SUMMARY / RELATED TOPICS

Die (integrated circuit)

A die, in the context of integrated circuits, is a small block of semiconducting material on which a given functional circuit is fabricated. Integrated circuits are produced in large batches on a single wafer of electronic-grade silicon or other semiconductor through processes such as photolithography; the wafer is cut into many pieces, each containing one copy of the circuit. Each of these pieces is called a die. There are three used plural forms: "dice", "dies" and "die". To simplify handling and integration onto a printed circuit board, most dies are packaged in various forms. Most dies are used for integrated circuits; the process begins with the production of monocrystalline silicon ingots. These ingots are sliced into disks with a diameter of up to 300mm; these wafers are polished to a mirror finish before going through photolithography. In many steps the transistors are connected with metal interconnect layers; these prepared wafers go through wafer testing to test their functionality. The wafers are sliced and sorted to filter out the faulty dies.

Functional dies are packaged and the completed integrated circuit is ready to be shipped. A die can host many types of circuits. One common use case of an integrated circuit die. Through advances in modern technology, the size of the transistor within the die has shrunk exponentially, following Moore's Law. Other uses for dies can range from LED lighting to power semiconductor devices. Die preparation Integrated circuit design Wire bonding and ball bonding Wedge Bonding Process on YouTube – animation Industrial Bonder on YouTube – the video shows bonding not brazing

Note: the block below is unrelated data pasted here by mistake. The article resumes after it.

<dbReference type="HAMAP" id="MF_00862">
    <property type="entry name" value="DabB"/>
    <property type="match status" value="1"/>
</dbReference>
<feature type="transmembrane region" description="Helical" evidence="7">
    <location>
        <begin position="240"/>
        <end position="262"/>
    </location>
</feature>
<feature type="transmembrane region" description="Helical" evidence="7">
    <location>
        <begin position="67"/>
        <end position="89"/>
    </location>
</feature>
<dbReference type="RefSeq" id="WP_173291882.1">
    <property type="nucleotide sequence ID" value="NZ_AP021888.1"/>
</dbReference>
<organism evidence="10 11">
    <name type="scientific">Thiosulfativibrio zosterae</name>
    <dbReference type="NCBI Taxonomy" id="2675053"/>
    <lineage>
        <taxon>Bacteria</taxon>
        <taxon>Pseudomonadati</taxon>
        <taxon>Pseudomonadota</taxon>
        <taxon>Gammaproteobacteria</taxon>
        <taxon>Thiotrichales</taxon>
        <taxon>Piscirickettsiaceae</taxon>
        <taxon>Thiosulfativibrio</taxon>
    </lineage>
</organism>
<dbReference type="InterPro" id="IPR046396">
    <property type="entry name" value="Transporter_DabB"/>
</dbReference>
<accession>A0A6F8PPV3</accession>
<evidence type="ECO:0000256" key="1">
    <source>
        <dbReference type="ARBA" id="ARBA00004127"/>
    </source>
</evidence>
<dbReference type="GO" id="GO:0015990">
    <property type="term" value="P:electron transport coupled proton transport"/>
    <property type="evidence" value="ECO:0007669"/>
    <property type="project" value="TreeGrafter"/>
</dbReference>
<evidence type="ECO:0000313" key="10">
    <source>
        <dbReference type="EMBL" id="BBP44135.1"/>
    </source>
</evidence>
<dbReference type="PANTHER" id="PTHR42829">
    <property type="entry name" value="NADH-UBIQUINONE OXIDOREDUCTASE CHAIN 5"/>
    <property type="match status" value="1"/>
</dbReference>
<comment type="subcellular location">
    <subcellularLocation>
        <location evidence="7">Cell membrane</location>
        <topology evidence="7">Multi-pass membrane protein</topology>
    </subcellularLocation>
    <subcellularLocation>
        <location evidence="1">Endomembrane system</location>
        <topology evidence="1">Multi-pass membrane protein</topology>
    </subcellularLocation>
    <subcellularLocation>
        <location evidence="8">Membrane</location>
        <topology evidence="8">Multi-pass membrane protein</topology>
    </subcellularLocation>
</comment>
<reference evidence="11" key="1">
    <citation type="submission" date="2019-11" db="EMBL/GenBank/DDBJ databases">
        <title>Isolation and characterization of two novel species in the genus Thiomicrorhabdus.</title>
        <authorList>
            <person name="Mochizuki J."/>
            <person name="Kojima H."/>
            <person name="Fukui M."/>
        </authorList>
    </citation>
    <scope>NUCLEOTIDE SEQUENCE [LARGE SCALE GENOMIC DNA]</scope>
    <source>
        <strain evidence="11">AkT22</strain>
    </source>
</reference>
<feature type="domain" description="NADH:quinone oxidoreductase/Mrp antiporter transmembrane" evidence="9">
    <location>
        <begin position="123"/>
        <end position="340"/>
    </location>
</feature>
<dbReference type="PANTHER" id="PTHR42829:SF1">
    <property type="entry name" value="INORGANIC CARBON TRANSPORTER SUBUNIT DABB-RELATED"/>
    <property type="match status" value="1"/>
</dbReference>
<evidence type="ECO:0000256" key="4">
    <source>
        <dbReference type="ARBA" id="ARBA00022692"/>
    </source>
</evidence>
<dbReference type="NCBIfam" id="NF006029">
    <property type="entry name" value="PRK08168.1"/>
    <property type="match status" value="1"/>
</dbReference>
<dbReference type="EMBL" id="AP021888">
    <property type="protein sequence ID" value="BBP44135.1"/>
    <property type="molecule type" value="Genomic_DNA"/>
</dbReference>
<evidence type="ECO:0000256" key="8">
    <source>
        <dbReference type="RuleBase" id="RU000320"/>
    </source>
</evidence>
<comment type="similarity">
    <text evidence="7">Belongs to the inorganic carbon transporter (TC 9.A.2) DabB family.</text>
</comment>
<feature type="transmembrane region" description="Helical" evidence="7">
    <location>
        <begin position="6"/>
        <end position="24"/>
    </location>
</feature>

APEC Thailand 2003

APEC Thailand 2003 was a series of political meetings held around Thailand between the 21 member economies of the Asia-Pacific Economic Cooperation during 2003. Various meetings were held across Thailand to discuss present economic conditions and future global policies. Leaders from all the member countries met from 20-21 October 2003 in Bangkok. President George W. Bush will attend leaders' meetings and will visit Indonesia, the Philippines and Australia; the presentation defines the major issues that may arise during the APEC meeting and President Bush's visit to East Asia. The theme of APEC in 2003 is "Different worlds: Partnership for the Future", which aims to bring together the greatest potential of all APEC economies to meet future challenges, in particular the free and open trade of APEC and investment in the developed APEC economies; this central theme is magnified by a series of five sub-themes designed to guide APEC working groups and forums in achieving their objectives. Media related to APEC Thailand 2003 at Wikimedia Commons

Downy mildew

Downy mildew refers to any of several types of oomycete microbes that are obligate parasites of plants. Downy mildews belong to Peronosporaceae. In commercial agriculture, they are a particular problem for growers of crucifers and vegetables that grow on vines; the prime example is Peronospora farinosa featured in NCBI-Taxonomy and HYP3. This pathogen does not produce survival structures in the northern states of the United States, overwinters as live mildew colonies in Gulf Coast states, it progresses northward with cucurbit production each spring. Yield loss associated with downy mildew is most related to soft rots that occur after plant canopies collapse and sunburn occurs on fruit. Cucurbit downy mildew only affects leaves of cucurbit plants. Initial symptoms include large, yellow areas visible on the upper surface; as lesions mature, they expand and turn brown. The under surface of infected leaves appears watersoaked. Upon closer inspection, a purple-brown mold becomes apparent. Small spores shaped like footballs can be observed among the mold with a 10x hand lens.